One focus of the investigation is the relationship of three senior dealers who participated in The Cartel—JPMorgan’s Richard Usher, Citigroup’s Rohan Ramchandani, and Matt Gardiner, who worked at Barclays and then UBS—according to the people with knowledge of the probe. Some of the traders interviewed for this story say they eagerly sought entry to The Cartel’s chat room because of the influence it exerted. Usher, Ramchandani, and Gardiner, along with at least two other dealers over the years, would discuss their customers’ trades and agree on exactly when they planned to execute them to maximize their chances of influencing the fix, two of the people say.
Usher was the moderator of The Cartel, according to people with knowledge of the matter, who say the chat room died when he quit RBS in 2010. He revived the group with the same participants when he joined JPMorgan the same year as chief currency dealer in London, they say. Ramchandani is head of European spot trading at Citigroup. Gardiner joined Standard Chartered (STAN:LN) in London as assistant chief currency dealer. He previously worked at UBS in Zurich and was co-chief dealer with Chris Ashton at Barclays in London.
Usher, Ramchandani, and Gardiner were put on leave by their employers after the FCA opened its inquiry in October, according to people with knowledge of the matter. Ashton, now global head of spot trading at Barclays, has been suspended, along with five other spot traders at the bank in London and New York. Ashton and Ramchandani declined to comment. Gardiner didn’t return messages left on his mobile phone. Usher couldn’t be located, and JPMorgan declined to provide contact details for him.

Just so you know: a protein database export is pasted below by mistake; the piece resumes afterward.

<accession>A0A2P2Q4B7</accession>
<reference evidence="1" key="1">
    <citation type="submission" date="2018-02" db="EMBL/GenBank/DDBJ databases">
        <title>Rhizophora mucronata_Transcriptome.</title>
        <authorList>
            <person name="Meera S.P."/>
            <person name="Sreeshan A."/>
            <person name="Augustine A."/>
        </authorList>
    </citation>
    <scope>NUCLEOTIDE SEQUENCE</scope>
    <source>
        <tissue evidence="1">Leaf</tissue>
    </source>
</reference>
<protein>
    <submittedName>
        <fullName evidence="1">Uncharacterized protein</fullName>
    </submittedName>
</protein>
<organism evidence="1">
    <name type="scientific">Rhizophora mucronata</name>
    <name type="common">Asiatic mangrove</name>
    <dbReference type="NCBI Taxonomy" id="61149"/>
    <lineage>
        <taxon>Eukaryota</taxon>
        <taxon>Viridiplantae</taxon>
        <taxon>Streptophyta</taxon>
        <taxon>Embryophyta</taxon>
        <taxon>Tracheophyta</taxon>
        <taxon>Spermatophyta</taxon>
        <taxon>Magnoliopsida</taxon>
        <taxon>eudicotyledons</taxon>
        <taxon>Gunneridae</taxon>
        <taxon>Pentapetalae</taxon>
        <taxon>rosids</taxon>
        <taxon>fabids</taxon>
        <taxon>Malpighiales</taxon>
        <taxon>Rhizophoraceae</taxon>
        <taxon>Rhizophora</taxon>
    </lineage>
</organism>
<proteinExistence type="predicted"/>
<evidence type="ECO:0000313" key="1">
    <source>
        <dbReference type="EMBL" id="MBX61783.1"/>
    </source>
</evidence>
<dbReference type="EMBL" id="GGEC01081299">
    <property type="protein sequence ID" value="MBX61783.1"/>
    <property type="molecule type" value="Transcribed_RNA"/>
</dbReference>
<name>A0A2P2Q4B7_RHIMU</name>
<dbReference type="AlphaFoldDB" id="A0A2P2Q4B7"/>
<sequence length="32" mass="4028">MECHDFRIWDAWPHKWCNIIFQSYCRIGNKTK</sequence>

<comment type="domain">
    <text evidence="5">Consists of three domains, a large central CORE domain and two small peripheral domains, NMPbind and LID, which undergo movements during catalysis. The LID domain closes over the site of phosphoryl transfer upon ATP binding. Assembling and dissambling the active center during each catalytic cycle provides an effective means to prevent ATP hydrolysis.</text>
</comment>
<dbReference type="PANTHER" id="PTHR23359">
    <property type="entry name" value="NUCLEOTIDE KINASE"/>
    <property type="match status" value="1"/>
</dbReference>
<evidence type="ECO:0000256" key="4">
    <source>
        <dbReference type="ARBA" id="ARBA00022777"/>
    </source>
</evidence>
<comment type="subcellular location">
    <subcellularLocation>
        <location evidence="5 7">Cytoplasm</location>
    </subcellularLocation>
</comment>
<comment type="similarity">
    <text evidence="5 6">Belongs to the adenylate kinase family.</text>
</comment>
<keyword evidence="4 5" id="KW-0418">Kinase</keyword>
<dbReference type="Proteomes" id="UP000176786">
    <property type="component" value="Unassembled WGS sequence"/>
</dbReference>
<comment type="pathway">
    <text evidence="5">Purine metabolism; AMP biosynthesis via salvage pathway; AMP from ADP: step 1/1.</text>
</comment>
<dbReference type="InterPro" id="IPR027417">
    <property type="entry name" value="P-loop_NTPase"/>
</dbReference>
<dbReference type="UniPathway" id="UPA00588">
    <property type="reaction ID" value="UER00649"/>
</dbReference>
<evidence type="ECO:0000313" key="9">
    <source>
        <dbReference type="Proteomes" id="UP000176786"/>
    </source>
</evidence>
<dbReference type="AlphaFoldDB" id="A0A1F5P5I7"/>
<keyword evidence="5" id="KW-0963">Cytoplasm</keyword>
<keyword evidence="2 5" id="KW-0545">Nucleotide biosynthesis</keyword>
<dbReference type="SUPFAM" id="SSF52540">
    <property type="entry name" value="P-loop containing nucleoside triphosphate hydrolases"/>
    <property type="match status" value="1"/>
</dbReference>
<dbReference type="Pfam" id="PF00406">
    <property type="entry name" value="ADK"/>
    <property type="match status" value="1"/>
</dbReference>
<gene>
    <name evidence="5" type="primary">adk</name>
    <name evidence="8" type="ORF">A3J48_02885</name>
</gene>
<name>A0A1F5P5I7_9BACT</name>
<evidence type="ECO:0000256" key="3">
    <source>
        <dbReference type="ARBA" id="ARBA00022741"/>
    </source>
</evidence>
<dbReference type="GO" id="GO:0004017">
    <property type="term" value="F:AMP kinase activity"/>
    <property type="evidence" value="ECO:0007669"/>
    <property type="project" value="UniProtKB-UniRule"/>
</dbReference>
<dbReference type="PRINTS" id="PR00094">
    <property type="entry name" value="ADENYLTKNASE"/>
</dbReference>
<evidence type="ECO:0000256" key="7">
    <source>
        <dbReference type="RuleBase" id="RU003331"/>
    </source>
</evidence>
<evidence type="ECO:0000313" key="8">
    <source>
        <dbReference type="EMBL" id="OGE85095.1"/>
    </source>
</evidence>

Thomson Reuters says in an e-mail that it “would lend its expertise to support any authorities’ investigation into alleged disruptive behavior on benchmarks.” State Street says in an e-mail that “the WM/Reuters benchmark service is committed to reliability and robust operational standards. WM continually reviews recommended methodology and policies in order to ensure that industry best practices are considered.”
The currency investigations are taking place as authorities grapple with a widening list of scandals involving the manipulation by banks of financial benchmark rates, including Libor and ISDAfix, used to determine the value of interest rate derivatives. “Some of these problems developed over many years without anybody speaking up,” says Andrew Tyrie, chairman of Britain’s Commission on Banking Standards and Parliament’s Treasury Select Committee. “This is remarkable. It suggests something very wrong with the culture at these institutions.”